Vick Law, P.C. understands that aging seniors need comprehensive estate plans that address their evolving needs, this includes designating Power of Attorney (POA). As we journey through the later stages of life, having a trusted individual empowered to make decisions on our behalf becomes increasingly vital. Join us as we explore the reasons why a power of attorney is a cornerstone of a well-prepared estate plan for aging seniors, providing them with peace of mind and ensuring their wishes are honored.
Why Do I Need Power of Attorney?
It is likely that at some point, it may become necessary for an aging person to hand over control of their finances. One aspect of estate planning is naming an agent or fiduciary who can take control of finances if you become incapacitated or experience significant cognitive decline, explains the article “Don’t Forget to Build This Into Your Retirement and Estate Plans” from yahoo! finance.
A study from the University of Southern California found that cognitive decline significantly reduces wealth among households whose financial decision-makers experience these declines. Therefore, a financial agent makes financial decisions with you or on your behalf, Power of Attorney, may be benefincial.This is a type of Power of Attorney in which you authorize another person to act on your behalf in a legal capacity. The purpose is to protect your finances against cognitive decline often accompanying aging. When it’s unnoticed, the individual can continue making financial decisions, and they may not always be correct.
The exact nature depends upon your preference. However, most agents act as co-signatories or solely control your financial accounts. A co-signatory means you and the agent must jointly authorize a financial transaction. In contrast, a sole controller means only the agent can authorize financial transactions to and from your accounts.
Who Should I Appoint as POA?
Putting a Power of Attorney in place before it is needed can prevent many issues. Children or another trusted family member are usually selected to serve asWhogents. The issue of timing is another concern—the agent should be appointed before irreversible mistakes are made. If control of finances is handed over too early, the elderly parent can be forced to live as a competent adult who needs permission to make routine decisions. However, waiting too long exposes them to financial mistakes.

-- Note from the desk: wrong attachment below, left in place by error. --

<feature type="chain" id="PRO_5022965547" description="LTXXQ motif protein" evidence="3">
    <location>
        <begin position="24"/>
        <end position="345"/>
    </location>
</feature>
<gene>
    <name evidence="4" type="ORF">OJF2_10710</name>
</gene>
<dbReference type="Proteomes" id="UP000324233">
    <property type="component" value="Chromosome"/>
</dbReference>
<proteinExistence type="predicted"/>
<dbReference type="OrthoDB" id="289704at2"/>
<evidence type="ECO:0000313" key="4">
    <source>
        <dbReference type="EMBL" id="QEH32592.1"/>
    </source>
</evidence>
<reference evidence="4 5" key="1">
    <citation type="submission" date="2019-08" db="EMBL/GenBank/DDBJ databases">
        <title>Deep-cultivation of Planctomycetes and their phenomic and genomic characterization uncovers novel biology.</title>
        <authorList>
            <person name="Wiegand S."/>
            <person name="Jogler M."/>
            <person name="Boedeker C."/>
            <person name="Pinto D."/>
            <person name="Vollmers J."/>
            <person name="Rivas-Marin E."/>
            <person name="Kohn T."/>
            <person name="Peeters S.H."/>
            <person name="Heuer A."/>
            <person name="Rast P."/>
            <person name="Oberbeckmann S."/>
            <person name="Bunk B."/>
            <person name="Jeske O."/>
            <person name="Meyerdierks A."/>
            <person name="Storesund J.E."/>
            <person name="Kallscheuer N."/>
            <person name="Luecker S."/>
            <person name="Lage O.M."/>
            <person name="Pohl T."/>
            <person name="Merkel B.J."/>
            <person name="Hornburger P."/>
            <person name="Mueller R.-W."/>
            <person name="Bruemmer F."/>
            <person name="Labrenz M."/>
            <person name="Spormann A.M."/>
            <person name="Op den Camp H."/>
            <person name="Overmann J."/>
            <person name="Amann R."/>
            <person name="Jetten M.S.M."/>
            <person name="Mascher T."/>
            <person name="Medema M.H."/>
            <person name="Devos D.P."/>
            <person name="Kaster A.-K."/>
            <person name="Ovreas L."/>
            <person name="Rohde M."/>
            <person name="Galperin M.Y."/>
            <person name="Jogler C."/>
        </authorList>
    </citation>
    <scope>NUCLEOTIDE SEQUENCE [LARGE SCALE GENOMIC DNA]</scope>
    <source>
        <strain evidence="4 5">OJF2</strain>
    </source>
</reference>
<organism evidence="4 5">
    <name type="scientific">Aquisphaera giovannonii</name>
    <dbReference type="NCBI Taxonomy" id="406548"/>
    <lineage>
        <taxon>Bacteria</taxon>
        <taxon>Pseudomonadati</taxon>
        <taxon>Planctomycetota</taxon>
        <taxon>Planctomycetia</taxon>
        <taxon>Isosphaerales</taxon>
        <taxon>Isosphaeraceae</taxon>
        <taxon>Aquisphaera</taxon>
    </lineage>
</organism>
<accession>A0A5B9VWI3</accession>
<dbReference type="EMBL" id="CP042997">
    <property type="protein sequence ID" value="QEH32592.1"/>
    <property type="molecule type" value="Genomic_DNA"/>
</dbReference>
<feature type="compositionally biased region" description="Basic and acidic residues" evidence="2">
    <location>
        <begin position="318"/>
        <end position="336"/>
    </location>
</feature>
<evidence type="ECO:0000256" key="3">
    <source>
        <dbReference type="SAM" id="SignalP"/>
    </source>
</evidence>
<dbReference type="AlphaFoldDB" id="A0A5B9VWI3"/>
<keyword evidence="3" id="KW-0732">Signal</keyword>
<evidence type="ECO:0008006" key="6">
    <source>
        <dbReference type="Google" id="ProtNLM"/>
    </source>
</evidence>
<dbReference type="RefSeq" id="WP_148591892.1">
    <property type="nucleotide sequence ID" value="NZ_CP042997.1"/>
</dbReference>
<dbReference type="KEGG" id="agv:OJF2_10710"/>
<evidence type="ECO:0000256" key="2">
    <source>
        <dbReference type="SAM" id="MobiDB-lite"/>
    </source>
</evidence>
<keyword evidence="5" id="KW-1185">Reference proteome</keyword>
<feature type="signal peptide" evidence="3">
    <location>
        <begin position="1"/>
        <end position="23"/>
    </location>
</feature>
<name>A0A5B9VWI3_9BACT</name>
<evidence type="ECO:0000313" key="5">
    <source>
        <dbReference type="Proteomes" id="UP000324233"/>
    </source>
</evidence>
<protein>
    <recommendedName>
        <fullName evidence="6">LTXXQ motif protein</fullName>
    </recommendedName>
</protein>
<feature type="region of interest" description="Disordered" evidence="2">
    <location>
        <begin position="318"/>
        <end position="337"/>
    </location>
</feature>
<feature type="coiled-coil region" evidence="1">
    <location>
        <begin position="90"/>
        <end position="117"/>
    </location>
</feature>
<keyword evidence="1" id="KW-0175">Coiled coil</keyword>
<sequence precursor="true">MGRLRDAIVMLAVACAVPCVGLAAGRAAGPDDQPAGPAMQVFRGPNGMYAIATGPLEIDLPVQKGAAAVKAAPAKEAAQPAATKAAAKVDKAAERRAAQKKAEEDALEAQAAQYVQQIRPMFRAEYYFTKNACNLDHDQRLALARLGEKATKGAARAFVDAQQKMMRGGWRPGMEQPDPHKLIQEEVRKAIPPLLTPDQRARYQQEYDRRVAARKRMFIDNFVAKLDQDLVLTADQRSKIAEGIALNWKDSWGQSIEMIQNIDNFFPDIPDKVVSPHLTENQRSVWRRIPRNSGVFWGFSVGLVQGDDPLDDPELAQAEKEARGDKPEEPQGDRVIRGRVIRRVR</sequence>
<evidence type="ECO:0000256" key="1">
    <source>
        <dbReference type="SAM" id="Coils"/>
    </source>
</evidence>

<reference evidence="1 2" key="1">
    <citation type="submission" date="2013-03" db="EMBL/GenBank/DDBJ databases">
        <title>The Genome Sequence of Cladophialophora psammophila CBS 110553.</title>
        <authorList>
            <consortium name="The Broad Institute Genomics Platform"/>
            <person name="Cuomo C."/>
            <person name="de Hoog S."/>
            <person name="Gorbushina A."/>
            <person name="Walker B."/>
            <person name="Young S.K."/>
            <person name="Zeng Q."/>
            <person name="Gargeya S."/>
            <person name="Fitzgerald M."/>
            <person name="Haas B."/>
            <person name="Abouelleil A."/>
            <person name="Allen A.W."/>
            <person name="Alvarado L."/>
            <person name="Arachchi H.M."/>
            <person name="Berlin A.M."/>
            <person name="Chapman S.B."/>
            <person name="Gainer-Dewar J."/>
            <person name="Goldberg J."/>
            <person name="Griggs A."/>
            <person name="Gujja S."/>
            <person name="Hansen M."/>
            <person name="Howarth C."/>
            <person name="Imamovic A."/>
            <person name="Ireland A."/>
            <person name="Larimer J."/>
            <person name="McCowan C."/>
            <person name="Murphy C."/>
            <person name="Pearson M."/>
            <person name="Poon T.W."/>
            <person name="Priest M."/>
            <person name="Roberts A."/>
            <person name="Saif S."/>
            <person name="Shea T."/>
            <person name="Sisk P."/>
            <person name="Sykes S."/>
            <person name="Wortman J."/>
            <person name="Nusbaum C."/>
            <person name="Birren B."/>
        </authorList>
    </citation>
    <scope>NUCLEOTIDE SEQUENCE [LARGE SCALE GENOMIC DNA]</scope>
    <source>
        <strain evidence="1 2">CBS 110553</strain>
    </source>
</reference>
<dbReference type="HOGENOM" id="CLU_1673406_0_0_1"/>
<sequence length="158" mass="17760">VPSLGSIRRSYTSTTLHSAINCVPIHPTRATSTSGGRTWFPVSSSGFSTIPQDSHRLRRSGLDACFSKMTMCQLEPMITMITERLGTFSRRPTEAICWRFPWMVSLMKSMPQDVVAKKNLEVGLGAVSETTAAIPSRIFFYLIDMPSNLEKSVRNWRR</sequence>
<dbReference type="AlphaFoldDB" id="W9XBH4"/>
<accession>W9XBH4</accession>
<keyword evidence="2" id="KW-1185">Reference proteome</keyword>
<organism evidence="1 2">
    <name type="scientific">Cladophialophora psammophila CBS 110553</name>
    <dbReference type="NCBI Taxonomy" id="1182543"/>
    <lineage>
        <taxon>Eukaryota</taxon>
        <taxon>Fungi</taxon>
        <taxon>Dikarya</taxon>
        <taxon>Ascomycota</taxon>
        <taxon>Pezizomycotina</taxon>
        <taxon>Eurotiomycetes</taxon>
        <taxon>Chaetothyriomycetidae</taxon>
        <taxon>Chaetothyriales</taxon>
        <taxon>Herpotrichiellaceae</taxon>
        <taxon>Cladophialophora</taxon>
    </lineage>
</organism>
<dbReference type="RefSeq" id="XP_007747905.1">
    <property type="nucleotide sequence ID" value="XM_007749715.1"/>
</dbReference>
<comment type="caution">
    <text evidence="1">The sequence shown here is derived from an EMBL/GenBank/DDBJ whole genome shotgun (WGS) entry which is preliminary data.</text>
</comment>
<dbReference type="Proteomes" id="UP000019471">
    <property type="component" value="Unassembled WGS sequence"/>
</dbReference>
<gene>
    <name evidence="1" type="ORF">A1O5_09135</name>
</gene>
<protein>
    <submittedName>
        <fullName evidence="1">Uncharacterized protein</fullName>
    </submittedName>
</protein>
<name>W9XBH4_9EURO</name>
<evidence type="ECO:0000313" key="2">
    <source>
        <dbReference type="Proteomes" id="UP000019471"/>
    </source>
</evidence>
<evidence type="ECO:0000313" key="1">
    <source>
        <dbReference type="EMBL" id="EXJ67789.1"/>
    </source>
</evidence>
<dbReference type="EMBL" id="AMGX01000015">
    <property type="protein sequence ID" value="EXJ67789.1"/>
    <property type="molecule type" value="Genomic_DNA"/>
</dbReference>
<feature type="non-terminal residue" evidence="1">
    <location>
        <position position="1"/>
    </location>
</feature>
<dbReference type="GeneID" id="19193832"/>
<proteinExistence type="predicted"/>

How should you manage the timing? First, have regular medical checkups with a doctor who can track your mental status over time. Select your agent before issues begin as part of your estate planning. Consider a Springing Power of Attorney, allowing your agent to take charge if a doctor or court declares you unfit. Medical incompetence is a high bar, and financial mistakes can be made long before you meet a doctor’s standard for incapacity.
Another option is speaking with your agent regularly. Ask for their advice and follow it. If you trust them, you can have your estate planning attorney prepare a Power of Attorney form to suit your individual needs. Do you want your agent to manage every aspect of your financial life or focus on day-to-day bill paying? Does your situation require one person to pay bills and another to manage investments?
Vick Law, P.C. Can Help
Cognitive decline impacts many older adults and can expose them to serious financial risk. Incorporating a Power of Attorney into an estate plan is a crucial step for aging seniors to ensure their financial well-being and quality of life. At Vick Law, P.C., we recognize the unique challenges that come with aging and are dedicated to assisting seniors in creating comprehensive estate plans that reflect their wishes. Our experienced team is here to guide you through the process of designating a trusted agent who can act on your behalf when needed. Contact us today to schedule a consultation and learn how our expertise in estate planning and elder law can provide you with the peace of mind you deserve. Let us be your advocates in safeguarding your future and honoring your legacy.
Reference: yahoo! finance (July 28, 2023) “Don’t Forget to Build This Into Your Retirement and Estate Plans”